1. Please take 30 seconds to register your free account to remove most ads, post topics, make friends, earn reward points at our store, and more!  

Mixed Strings

Discussion in 'Strings [DB]' started by Mgaisbacher, Feb 12, 2013.


  1. Mgaisbacher

    Mgaisbacher Supporting Member

    Oct 18, 2012
    Nashville, TN
    I am getting a new bass and have decided that when I first get it I am going to stick with spirocores for a while to get used to the bass but I still think in the long run I'm going to be trying different strings. What I'm thinking about doing is maybe keeping the spirocore E and A but changing the D and G. I'm thinking about trying eudoxa, velvets, obligatos, or possibly just gut. And I was wondering from people who have probably already had experience with these, which out of the ones I listed with last the longest, and also I was worried about sustain compared to spirocores. And just for reference I play probably 90% pizz and 10% arco.

    Also, A few days ago a played someone's bass who had EAD evah pirazzi and a velvet G string. I didn't care for the Evahs to much but I really liked the feel and sound of the velvet. The only thing the owner of the bass said was that the intonation is a little different on that string from the others, is common with mixing strings?
     
  2. Mgaisbacher:
    I'll kick this one off...but it's all opinion. The question is more about what will give you the sound you want on your bass.
    E and A Spirocore Mittels (unless they are Weichs) have quite bit of tension so they could very well choke off a much lighter D and G such as guts or Velvets. Or if not choke off, give you a strange feel because of the big difference in tension. Hard to say unless you try them all together though.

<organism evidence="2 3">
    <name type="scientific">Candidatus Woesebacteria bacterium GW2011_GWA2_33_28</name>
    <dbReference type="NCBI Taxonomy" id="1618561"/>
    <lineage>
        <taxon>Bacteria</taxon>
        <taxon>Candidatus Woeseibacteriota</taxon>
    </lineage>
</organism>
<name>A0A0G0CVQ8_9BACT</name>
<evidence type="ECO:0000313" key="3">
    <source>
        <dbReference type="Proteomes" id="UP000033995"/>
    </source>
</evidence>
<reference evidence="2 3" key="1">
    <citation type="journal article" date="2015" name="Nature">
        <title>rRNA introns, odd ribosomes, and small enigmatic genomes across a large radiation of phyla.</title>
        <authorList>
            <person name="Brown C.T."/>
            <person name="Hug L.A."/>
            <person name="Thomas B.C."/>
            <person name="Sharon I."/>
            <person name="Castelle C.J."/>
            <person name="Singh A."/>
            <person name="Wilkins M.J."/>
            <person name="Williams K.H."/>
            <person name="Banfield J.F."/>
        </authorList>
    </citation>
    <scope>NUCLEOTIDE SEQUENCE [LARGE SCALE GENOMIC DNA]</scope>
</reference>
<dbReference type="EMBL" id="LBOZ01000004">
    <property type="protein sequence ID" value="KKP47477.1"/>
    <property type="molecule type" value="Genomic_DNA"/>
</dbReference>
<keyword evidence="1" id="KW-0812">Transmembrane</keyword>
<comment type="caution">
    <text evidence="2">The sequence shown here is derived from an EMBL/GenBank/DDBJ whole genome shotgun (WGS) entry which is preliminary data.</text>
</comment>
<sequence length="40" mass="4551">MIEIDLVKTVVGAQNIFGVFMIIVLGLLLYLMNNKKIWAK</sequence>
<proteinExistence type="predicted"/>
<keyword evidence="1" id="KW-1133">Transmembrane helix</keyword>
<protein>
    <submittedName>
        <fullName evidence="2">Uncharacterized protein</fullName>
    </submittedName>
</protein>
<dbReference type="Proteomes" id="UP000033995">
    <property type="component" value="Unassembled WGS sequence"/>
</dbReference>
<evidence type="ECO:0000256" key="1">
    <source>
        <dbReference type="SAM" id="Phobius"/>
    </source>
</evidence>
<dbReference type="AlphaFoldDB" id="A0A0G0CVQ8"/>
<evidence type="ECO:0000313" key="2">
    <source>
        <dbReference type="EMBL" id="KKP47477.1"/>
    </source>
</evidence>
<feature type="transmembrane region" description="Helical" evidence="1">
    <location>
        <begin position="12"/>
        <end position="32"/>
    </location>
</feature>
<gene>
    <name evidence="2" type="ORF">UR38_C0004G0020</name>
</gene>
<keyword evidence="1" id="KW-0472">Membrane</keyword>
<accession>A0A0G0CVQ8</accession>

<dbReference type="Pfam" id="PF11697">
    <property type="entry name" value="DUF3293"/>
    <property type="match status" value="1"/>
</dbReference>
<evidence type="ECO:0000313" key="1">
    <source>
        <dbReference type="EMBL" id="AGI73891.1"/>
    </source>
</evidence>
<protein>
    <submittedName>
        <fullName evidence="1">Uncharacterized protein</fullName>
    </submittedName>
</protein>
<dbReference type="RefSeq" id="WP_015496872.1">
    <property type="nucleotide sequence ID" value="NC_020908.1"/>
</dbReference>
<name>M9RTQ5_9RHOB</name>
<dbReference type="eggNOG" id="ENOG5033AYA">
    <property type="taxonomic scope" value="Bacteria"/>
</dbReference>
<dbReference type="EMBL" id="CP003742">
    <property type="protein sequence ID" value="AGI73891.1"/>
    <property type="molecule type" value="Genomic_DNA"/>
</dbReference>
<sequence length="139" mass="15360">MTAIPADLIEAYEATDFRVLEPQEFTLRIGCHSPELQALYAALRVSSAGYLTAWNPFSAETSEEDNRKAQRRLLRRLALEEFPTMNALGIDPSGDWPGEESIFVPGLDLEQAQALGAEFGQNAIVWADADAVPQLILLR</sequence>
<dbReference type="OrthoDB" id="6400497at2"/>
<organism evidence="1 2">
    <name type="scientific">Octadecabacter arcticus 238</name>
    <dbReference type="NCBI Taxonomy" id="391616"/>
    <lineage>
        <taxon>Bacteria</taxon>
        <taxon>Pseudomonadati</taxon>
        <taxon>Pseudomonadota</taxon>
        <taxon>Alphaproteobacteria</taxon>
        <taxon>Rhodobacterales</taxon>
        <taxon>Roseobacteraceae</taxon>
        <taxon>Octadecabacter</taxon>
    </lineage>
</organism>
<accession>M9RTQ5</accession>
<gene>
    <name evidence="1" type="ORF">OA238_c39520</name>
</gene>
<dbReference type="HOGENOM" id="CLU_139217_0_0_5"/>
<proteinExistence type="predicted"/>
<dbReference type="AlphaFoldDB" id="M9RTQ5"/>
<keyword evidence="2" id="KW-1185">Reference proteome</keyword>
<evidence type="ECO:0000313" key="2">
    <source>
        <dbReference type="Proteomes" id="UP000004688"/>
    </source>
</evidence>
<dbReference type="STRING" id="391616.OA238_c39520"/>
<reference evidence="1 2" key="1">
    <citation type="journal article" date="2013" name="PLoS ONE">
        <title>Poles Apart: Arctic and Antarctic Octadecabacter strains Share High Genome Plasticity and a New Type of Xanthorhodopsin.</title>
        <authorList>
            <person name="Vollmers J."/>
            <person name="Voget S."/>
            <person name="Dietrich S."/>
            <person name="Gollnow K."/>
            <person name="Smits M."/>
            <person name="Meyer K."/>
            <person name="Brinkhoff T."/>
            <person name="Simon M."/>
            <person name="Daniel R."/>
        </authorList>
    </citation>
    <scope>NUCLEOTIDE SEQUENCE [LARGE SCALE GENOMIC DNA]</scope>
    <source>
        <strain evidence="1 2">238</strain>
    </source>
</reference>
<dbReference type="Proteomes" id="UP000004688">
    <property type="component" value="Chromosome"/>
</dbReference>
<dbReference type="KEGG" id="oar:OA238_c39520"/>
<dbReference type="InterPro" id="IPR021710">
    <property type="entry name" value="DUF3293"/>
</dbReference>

Obligato's will work OK...Upton Bass has been selling Spiro Mittles and Obligato's as a set. Obligato's sound good on most basses but do not last very long (6-9 months usually) whereas the Spirocore will last for many years.
    Eudoxas on the D and G would work OK...but....they are prone to unravelling depending on the climate. The silver wrap is quite fragile. The two Eudoxa's will likely cost you around $270.
    Also, Obligato's and Eudoxa's will not sustain as much as the Spiro Mittels.
    Some other strings that would likely match your Spiro's are Dominants. They have a strong fundamental, are closer to the tension of the Spiro's and last a lot longer than Obligato's.
    Innovation 140 H will also work...so will Original Flexocor.
    I could go on. I have used all the strings I mentioned and was a tester for Obligato when they first came out many years ago.
    I am now using Velver Garbo's with a gut G...I have never had the "intonation problem" that your friend mentioned.
    There are tons of opinions and suggestions available here on the strings forum if you do a search.
    In the end though you will have to shell out some cash to see what works and what doesn't.
    Enjoy the ride!:D
     
  3. Mgaisbacher

    Mgaisbacher Supporting Member

    Oct 18, 2012
    Nashville, TN
    Ok that helps, and the intonation issues he was talking about was more, if he tried to play double stops between the D and G strings (let's say a fourth) that they didn't line up exactly.
     
  4. Innovation 140H are rather dark to midrangey and won't fit too well to the Spiros, I think.

    To give you a good advice we need to know more about your Spiros, since they come in a lot of different flavours.
    Are the Mittel/Medium or Weich/Light?
    Are the for a 3/4 (3885.x[W]) or 4/4 (S42[W]) scale?

    The tension is different for 3/4 and 4/4 Spiros, so we need to know a bit more. Also a lot of advise is given without this information and as to be used with care.

    Obligatos fit well to 4/4 Mittel or 3/4 Weich Spiros. Probably also Velvet Compas 180, which might be a bit lighter than the Obligato.
    Innovation 140B (!) fit well to 4/4 Weich Spiros (S42W) and probably also to downtuned 3/4 Solo Spiros. I think medium (to a bit higher) tension gut strings would work with them too. Same with Velvet Garbos/Animas/Blue and probably also Compas 180 SUIT.